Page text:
Most telescopes are designed for either astronomical or terrestrial use, with the latter having an additional lens to ensure the image appears upright. Unfortunately, the additional lens can deteriorate the image quality, which is why astronomical telescopes typically produce an inverted image. But what if there was a telescope that allowed you to do both – without sacrificing quality?
(If you’re in the market for your first telescope, check out this article on how to buy your first telescope to learn what to look for as well as some valuable buying tips. Not sure what gear you’ll need? Check out this guide on the must-have essential tools for observing the night sky.)
Our Score for the Celestron ExploraScope 114AZ Telescope
Overall Expert Rating
What we like:
|Ease of Assembly|
|Ease of Use|
|Value for Money|
All Photos Credit: Richard J. Bartlett
About the Celestron ExploraScope 114AZ Telescope
Packaging & Accessories
As with other products from Celestron, the telescope comes in attractive packaging that looks good and promises a product of equal quality. The box measures 35.0” x 18.5” x 8.5” (89.0cm x 47.0cm x 21.5cm) and weighs nearly 10 pounds, so while it’s not small, it can still be easily picked up and stored.
Inside you’ll find three tightly packed card boxes with the telescope and accessories in one box, the tripod in another, and curiously, nothing in the third.
In terms of accessories, you’ll find the following inside:
- 20mm eyepiece (50x)
- 4mm eyepiece (250x)
- 3x Barlow
- Red dot finder
- Accessory tray
- Instruction book
- A download code for a free copy of Starry Night Basic
The telescope has a focal length of 1000mm, giving the 20mm eyepiece a magnification of 50x (1000 / 20 = 50).1 Many regular telescopes will produce an inverted image, and while that’s also true of the ExploraScope, the included 20mm eyepiece will correct this, giving you a view that’s oriented correctly.
That’s not the case with the 4mm eyepiece, which will produce a regular inverted image at a magnification of 250x (1000 / 4 = 250) while the 3x Barlow will increase the magnification of any eyepiece attached to it by a factor of three.2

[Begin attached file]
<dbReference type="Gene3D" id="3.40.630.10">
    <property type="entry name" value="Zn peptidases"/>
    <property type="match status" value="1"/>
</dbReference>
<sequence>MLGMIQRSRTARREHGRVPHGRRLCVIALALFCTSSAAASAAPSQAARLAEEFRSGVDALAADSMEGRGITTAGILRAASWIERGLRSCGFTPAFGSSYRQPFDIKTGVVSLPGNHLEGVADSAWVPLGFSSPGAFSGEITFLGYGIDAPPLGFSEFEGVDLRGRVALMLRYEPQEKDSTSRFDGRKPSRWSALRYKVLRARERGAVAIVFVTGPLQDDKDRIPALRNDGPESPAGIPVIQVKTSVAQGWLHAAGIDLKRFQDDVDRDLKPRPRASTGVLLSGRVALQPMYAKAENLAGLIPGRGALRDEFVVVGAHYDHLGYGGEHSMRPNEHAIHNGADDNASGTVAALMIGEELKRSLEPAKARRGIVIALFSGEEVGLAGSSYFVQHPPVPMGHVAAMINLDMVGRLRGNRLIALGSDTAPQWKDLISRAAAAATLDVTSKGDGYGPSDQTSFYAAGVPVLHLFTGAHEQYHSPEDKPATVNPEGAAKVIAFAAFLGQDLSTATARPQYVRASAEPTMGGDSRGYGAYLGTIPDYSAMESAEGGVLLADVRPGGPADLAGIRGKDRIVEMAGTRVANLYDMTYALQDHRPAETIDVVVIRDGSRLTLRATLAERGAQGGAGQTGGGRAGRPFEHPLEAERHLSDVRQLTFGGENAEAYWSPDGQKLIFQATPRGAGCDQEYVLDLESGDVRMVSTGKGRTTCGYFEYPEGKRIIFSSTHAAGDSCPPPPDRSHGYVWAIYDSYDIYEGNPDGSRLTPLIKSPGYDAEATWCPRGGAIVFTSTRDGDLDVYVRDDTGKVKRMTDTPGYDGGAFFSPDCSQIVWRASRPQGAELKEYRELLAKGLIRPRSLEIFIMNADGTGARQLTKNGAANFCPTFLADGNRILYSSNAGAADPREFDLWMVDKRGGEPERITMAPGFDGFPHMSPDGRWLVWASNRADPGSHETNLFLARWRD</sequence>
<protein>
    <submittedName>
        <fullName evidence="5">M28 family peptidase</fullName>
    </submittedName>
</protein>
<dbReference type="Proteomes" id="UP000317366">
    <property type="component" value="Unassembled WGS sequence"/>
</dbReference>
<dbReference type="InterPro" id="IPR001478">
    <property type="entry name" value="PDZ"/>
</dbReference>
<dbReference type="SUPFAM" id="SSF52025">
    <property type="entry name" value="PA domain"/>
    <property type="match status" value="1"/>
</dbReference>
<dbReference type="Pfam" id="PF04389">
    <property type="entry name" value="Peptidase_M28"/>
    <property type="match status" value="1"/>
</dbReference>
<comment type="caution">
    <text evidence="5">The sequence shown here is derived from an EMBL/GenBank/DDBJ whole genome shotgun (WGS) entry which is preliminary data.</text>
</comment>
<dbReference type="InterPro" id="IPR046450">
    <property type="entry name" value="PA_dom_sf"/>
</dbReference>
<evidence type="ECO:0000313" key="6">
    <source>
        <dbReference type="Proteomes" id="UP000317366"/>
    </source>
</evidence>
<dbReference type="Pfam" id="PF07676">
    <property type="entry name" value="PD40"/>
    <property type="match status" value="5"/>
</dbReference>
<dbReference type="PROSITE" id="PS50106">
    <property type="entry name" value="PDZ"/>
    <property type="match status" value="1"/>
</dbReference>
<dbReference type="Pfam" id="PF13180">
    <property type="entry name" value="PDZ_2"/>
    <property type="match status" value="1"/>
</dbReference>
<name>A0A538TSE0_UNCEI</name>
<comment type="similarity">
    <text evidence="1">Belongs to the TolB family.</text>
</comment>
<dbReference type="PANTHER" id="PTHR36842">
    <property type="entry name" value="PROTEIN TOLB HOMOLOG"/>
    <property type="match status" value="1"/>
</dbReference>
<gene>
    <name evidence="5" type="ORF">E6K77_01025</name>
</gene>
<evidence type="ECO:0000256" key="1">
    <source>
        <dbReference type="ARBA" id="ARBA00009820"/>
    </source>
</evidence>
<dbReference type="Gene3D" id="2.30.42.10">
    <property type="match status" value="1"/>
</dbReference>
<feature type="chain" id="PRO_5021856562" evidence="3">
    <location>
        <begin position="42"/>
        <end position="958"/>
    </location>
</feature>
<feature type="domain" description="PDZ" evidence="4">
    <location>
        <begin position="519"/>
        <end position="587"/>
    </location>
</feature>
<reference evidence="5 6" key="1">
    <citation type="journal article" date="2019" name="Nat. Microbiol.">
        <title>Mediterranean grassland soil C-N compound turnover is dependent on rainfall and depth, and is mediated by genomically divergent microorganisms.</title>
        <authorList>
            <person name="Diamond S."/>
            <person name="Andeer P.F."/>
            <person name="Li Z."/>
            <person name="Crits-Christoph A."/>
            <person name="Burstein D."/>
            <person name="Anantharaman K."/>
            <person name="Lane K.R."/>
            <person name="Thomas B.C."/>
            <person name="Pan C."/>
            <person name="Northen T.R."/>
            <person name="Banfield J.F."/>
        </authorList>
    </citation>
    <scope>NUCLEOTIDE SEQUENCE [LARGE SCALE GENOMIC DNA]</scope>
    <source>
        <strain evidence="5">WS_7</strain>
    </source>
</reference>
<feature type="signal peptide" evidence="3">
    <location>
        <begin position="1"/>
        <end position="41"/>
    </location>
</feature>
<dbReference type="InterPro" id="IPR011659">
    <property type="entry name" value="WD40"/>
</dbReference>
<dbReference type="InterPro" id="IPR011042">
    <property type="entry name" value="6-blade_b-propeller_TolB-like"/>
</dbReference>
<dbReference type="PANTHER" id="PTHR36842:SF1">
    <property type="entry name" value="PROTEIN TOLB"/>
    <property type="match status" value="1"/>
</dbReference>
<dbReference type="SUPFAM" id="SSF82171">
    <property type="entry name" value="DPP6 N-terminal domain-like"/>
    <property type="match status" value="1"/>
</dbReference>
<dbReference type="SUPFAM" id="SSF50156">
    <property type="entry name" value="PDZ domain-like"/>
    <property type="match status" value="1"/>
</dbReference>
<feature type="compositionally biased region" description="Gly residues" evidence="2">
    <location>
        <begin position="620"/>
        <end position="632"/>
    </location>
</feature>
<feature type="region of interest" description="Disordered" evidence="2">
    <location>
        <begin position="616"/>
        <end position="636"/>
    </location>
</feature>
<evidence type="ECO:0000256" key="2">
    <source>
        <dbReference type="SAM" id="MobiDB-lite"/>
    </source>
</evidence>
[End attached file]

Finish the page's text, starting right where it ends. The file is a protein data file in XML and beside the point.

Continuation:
The finderscope is a standard “red dot” finder, so-called because when powered on, you’ll see a bright red dot projected onto the finder’s lens. This can be easier for beginners to use than a traditional finderscope with cross-hairs, as the dot is easily seen at night.
The accessory tray is circular, with holes cut into it to hold eyepieces, and it sits near the top of the tripod.
The instruction book is 40 pages long but contains directions in different languages, with the English portion covering the first 8 pages. After the directions themselves, there’s a page with some basic info on how to observe the Moon and the promise of more tips at explorethesky.com.
Unfortunately, that URL leads nowhere as the website appears to be missing. You’ll find the telescope specs are also missing from the instruction manual, and you’ll need to visit the product page on Celestron’s site for the details.
Quality & Durability
Let’s start with the optical tube, which, of course, is the primary component of the telescope itself. This is a reflector, so it uses a primary mirror at the bottom of the tube to reflect the incoming light back up the tube to a secondary mirror, which then reflects the light out through the eyepiece.
Being a reflector, the two mirrors will need to be re-aligned from time to time – a procedure called collimation. A quick visual check showed the mirrors to be very slightly out of alignment (which probably occurred during transit), but not so much to stop anyone from using the scope out of the box.